If I recall correctly you like I were diagnosed at Stage 1, which makes us somewhat different from the 85% of follicular lymphoma patients who are not diagnosed until stage 3 to 4. I am in my 6th year of watch and wait and have had no treatment so far.

I have tried to research the average time on watch and wait for follicular lymphoma patients diagnosed at stage 1 to 2 and the only study I have come across comes from Stanford, which shows from a retrospective case study of their untreated watch and wait stage 1 to 2 patients over many years, that at 7 to 8 years the majority of patients had still to commence any treatment. This compares to an average time of 3 years for advanced stage 3 to 4 patients.

Personally I am glad I have had all these years of non-treatment and therefore relative normality, as even treatments like rituximab are not without potential serious risk.


Lymphomaniac said...

Wow! So many comments to respond to!
I guess the big question in all of this is, how did they get to such a long (12 years) TT2T? The abstract doesn't specify which treatments the patients received, except that half received Rituxan as their first treatment, and 69 received immunochemotherapy (Rituxin plus chemo, probably CHOP, CVP, or Bendamustine, though it doesn't say).

I think there are a few things happening here. One is that some patients probably did have a treatment that often results in long remissions: CHOP, or Bendamustine, or maybe even a transplant. It's possible that the full presentation at ASH will give those details, but we don't know that from what we have. Another possibility is that some patients went a long time before they even had their first treatment, so the TT2T was long overall, but not the time between treatments wasn't as long (for example, some patients might have gone 4 or 5 years before their first treatment, and then another 5 or 6 before their second). Remember we're dealing with medians here: those numbers mean half of the patients had shorter times, and half had longer times. Not all of them followed the same pattern of treatments and time between them. All were advanced stage (3 or 4), so no stage 1 or 2's here. (I was stage 3 at diagnosis, by the way, not stage 1.)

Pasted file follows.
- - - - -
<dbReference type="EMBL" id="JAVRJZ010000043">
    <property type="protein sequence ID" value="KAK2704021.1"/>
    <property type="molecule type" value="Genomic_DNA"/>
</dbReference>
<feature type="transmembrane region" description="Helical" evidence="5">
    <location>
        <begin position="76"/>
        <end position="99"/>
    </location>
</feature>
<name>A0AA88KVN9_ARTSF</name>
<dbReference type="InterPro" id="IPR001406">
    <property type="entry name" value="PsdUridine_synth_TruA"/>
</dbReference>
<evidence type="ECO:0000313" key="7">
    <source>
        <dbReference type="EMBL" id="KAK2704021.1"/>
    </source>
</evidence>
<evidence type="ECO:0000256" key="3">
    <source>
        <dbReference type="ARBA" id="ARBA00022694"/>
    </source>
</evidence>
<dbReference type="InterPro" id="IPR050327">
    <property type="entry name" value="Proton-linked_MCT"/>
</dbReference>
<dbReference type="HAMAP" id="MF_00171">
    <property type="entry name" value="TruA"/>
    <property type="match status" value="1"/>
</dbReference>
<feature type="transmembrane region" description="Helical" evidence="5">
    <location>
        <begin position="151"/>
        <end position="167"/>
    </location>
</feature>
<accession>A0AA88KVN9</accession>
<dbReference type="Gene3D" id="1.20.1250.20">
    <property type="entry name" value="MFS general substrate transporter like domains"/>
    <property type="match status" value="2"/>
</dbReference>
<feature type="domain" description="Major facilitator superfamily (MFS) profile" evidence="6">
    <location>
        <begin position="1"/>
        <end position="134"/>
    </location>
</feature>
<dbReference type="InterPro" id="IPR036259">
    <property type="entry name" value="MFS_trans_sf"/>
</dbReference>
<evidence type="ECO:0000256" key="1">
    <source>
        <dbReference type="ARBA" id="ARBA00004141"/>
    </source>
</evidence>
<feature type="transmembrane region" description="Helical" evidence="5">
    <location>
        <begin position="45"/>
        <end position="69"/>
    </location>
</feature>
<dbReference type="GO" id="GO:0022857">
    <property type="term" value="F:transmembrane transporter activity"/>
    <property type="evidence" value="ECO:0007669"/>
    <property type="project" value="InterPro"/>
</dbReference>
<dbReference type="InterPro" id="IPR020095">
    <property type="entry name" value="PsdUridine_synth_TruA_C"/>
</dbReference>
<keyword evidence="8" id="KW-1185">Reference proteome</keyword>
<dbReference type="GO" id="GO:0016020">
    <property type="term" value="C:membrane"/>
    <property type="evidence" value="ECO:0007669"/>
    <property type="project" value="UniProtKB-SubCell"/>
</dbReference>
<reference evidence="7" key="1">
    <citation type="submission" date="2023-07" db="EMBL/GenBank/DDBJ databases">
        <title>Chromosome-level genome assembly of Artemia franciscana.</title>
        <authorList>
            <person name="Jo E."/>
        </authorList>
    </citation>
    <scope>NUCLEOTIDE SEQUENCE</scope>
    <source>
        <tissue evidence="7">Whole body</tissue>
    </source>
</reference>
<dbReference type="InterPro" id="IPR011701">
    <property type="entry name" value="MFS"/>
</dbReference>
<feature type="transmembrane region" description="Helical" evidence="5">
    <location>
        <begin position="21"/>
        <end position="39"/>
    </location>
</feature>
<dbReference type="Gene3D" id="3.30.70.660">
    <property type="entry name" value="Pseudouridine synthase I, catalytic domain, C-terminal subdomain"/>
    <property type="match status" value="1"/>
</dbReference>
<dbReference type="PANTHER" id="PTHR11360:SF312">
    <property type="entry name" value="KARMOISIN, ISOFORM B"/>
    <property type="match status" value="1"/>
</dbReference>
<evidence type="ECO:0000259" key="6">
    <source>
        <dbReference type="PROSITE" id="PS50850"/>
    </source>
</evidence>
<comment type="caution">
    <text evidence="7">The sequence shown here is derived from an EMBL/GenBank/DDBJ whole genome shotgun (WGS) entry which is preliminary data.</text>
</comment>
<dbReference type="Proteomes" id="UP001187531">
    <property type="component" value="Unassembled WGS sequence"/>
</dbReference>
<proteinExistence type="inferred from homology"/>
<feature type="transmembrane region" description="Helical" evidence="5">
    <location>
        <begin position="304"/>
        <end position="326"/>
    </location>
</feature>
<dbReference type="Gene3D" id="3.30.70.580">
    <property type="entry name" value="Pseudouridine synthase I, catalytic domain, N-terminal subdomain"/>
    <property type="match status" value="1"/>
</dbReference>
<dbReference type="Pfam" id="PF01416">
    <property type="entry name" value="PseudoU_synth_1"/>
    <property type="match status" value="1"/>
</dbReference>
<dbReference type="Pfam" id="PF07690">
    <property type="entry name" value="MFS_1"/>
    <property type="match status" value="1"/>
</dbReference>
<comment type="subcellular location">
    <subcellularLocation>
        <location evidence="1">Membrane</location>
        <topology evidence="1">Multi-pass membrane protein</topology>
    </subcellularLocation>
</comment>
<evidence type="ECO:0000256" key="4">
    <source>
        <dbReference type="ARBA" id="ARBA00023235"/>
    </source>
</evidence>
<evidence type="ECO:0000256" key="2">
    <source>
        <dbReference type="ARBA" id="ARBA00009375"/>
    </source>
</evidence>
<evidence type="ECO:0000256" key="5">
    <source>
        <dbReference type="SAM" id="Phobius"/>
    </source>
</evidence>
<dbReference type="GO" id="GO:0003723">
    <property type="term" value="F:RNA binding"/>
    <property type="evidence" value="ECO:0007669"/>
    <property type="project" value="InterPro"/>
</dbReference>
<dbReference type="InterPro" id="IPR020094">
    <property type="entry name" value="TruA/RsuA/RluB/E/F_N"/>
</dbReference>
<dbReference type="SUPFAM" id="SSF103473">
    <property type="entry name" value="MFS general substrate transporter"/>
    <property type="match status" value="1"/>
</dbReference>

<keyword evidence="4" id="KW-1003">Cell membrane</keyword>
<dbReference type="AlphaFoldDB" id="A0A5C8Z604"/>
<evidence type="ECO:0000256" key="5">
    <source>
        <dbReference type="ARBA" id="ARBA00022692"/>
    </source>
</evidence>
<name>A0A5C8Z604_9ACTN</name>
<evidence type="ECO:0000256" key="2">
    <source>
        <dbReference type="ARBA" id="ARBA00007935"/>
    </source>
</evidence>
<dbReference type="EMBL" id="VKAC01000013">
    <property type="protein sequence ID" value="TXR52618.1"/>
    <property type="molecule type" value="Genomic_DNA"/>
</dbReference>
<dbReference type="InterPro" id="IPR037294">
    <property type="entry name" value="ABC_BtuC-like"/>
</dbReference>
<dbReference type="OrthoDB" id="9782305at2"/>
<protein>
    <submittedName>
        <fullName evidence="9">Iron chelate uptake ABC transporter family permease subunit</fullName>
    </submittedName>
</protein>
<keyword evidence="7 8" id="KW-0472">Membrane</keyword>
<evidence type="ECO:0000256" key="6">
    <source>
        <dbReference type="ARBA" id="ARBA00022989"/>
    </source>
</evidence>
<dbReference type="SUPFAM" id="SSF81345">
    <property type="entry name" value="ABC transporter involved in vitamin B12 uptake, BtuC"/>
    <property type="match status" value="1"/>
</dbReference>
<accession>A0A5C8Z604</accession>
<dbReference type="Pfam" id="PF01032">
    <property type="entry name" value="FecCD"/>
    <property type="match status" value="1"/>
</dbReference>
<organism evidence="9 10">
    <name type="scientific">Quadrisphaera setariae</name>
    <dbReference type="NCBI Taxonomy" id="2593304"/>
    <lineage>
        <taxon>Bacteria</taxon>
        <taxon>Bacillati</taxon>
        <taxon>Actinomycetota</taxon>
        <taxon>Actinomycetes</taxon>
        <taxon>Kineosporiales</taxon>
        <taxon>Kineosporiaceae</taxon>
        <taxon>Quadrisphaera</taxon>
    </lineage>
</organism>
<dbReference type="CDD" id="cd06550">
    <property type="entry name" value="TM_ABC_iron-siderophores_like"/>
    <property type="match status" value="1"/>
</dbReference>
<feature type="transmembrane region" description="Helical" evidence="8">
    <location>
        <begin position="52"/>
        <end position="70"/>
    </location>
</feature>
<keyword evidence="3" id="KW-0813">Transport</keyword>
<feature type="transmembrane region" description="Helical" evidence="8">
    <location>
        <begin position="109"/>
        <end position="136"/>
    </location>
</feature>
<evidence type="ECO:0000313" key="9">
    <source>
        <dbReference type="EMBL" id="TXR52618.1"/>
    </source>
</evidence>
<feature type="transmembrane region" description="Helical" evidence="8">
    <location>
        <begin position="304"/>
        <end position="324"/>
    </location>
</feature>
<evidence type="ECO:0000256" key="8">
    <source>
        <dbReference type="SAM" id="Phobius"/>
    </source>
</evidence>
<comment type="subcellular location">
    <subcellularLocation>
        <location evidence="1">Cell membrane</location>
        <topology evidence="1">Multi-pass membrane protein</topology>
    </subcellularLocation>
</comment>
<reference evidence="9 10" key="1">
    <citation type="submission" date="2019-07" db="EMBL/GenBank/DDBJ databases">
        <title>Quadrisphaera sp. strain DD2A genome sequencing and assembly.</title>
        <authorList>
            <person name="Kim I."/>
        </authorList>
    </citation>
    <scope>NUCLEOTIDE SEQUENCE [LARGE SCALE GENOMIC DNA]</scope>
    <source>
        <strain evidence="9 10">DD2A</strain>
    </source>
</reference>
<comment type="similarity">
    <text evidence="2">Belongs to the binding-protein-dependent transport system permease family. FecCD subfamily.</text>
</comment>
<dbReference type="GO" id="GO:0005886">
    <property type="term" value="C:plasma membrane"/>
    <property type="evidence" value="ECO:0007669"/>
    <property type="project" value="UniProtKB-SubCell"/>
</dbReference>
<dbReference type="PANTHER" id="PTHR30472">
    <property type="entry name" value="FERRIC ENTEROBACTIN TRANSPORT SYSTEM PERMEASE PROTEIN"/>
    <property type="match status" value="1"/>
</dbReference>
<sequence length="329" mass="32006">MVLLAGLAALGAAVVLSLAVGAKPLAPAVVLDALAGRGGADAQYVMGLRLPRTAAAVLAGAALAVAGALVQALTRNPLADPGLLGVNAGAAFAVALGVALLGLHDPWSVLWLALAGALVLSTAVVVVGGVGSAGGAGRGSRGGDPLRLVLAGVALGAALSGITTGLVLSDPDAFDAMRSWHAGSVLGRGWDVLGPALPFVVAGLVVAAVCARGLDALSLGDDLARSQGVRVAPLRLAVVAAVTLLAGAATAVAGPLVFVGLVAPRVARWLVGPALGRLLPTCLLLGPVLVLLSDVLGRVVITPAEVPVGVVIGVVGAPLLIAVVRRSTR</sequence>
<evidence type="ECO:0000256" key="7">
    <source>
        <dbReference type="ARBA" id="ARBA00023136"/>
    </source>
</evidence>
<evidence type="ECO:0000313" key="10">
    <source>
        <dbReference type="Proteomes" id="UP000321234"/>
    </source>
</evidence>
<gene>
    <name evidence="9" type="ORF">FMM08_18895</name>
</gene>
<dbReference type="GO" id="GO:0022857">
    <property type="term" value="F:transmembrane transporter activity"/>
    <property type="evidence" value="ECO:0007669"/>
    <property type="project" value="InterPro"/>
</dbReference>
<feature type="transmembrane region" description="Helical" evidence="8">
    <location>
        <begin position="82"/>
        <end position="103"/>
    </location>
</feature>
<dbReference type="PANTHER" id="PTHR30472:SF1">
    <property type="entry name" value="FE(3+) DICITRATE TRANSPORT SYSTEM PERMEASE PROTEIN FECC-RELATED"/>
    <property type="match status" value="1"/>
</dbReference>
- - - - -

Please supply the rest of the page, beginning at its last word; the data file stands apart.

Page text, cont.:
As far as the question about how 24 months is measured, that measurement is always determined by the researchers before the trial begins. Usually it's from the time of diagnosis (with the complication that the patient possibly had FL for years before it was diagnosed, but they have to agree on some starting point). In this case, they measured EFS 12 from the date of the last round of treatment (sorry -- I said 24, not 12 -- my mistake).

There's a lot going on in this study, and I think it kind of reaffirms the value of measuring Time to Second Treatment. If the FL is fairly slow-growing, as it is for many patients (and often not the patients who are in trials, since they don't need treatment as often), the remissions are longer than the ones we often read about.